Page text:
Click here to read this NY Times story by Brian Stelter. Excerpt:
"Blockbuster, which had more than 9,000 retail stores across America just nine years ago, is closing the few hundred video-rental stores that it still has, the company’s owner, Dish Network, said on Wednesday in a bittersweet but long-expected announcement.
Dish, which acquired Blockbuster through a bankruptcy auction in 2011, after the retailer had already been crushed by digital video distributors like Netflix, said it still saw value in the brand name and would use it in limited ways. But it will close all Blockbuster locations — it says there are about 300 left — and the distribution centers that support its DVD-by-mail service, which is also being dismantled.
The announcement amounted to a surrender: a statement that Netflix, symbolized by its little red envelopes and more recently its streaming service, had prevailed over the little blue boxes that Blockbuster VHS tapes and DVDs came in."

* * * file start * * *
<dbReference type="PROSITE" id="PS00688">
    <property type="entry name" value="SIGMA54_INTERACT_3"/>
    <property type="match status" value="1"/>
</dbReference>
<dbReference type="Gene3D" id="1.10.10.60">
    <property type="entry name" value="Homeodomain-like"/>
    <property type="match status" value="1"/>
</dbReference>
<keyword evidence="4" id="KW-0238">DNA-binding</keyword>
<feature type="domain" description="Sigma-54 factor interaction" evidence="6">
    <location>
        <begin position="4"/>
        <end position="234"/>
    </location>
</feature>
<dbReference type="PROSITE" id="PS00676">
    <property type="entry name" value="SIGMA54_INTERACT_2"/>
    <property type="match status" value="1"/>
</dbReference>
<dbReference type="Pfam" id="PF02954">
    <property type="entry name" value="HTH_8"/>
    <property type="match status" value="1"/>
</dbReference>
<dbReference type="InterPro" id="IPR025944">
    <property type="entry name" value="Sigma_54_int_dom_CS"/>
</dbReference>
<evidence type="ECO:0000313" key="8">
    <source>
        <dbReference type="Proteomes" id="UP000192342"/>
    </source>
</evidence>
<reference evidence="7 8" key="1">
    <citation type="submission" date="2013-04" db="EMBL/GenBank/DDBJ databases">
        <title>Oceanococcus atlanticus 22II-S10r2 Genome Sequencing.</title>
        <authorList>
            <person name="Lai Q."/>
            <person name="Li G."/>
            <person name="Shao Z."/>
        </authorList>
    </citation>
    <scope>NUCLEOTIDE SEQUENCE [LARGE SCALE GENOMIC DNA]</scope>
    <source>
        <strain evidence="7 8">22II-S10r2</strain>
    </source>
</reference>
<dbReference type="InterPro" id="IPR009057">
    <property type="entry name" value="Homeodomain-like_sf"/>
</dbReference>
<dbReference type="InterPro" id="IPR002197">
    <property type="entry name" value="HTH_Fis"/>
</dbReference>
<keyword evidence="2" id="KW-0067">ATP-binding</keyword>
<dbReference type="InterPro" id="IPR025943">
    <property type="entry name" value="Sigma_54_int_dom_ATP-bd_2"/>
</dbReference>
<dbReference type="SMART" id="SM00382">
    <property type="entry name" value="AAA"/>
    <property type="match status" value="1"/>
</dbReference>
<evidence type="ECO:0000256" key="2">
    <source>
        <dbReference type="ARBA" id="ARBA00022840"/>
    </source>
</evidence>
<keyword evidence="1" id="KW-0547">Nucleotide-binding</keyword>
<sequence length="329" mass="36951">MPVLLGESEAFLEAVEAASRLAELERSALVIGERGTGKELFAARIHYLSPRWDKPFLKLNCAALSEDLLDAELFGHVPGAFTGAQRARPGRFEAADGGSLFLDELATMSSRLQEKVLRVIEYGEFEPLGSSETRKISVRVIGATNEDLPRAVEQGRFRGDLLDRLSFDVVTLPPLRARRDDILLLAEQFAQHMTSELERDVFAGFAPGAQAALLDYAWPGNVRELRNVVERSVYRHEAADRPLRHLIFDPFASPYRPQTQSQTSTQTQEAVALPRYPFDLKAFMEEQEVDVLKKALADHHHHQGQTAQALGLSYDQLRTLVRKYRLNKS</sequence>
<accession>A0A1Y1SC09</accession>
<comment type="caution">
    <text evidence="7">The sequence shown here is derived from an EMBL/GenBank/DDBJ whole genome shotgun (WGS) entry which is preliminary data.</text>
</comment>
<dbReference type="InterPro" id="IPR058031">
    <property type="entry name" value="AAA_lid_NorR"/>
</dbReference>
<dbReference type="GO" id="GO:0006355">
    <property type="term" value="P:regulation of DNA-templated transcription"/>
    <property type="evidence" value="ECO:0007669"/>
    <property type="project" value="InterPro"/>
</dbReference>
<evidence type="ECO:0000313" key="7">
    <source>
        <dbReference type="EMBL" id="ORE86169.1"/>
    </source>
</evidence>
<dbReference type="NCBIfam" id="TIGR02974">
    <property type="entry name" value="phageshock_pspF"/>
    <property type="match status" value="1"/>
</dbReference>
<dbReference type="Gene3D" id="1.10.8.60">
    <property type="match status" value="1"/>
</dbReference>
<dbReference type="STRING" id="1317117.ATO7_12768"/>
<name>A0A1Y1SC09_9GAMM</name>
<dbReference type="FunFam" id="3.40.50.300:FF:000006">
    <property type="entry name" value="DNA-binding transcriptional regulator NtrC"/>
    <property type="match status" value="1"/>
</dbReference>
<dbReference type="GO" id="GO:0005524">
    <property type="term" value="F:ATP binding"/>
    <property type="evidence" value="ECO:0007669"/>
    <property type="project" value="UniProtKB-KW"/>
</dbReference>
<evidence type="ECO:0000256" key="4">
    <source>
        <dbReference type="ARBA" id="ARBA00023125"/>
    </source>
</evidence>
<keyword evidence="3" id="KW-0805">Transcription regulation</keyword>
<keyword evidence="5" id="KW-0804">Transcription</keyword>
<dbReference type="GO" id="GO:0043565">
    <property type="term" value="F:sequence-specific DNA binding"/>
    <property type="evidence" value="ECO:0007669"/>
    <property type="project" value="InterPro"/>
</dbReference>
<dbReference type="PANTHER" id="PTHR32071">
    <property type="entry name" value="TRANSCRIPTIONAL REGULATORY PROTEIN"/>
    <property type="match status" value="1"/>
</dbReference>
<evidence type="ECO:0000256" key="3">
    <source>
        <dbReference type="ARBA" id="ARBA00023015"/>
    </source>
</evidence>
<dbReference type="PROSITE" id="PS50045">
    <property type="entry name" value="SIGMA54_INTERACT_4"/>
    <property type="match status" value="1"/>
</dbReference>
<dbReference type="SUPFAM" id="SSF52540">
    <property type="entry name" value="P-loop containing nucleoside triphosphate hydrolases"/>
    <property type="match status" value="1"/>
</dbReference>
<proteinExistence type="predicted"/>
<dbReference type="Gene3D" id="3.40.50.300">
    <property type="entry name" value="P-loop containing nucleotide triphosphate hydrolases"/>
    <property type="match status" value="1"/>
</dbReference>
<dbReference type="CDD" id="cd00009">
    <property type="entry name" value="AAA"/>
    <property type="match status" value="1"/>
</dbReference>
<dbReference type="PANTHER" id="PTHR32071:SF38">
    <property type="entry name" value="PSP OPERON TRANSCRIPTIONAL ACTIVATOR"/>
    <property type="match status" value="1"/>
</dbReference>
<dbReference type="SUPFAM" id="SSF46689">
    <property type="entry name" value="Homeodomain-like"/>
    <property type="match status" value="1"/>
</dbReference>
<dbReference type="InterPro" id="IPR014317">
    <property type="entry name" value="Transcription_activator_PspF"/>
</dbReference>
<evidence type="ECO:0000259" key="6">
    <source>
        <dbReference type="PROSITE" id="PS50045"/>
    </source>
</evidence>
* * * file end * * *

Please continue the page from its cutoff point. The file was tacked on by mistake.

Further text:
This reminds me of my favorite economist Joseph Schumpeter and his theory of innovation. The process whereby innovations occur was called "Creative Destruction" by Schumpeter in his book Capitalism, Socialism, and Democracy. "Creative Destruction" was
"The opening of new markets, foreign or domestic, and the organizational development from the craft shop and factory to such concerns as U. S. Steel illustrate the same process of industrial mutation if I may use that biological term-that incessantly revolutionizes the economic structure from with in, incessantly destroying the old one, incessantly creating the new one. This process of Creative Destruction is the essential fact about capitalism. It is what capitalism consists in and what every capitalist concern has got to live in (p. 83)."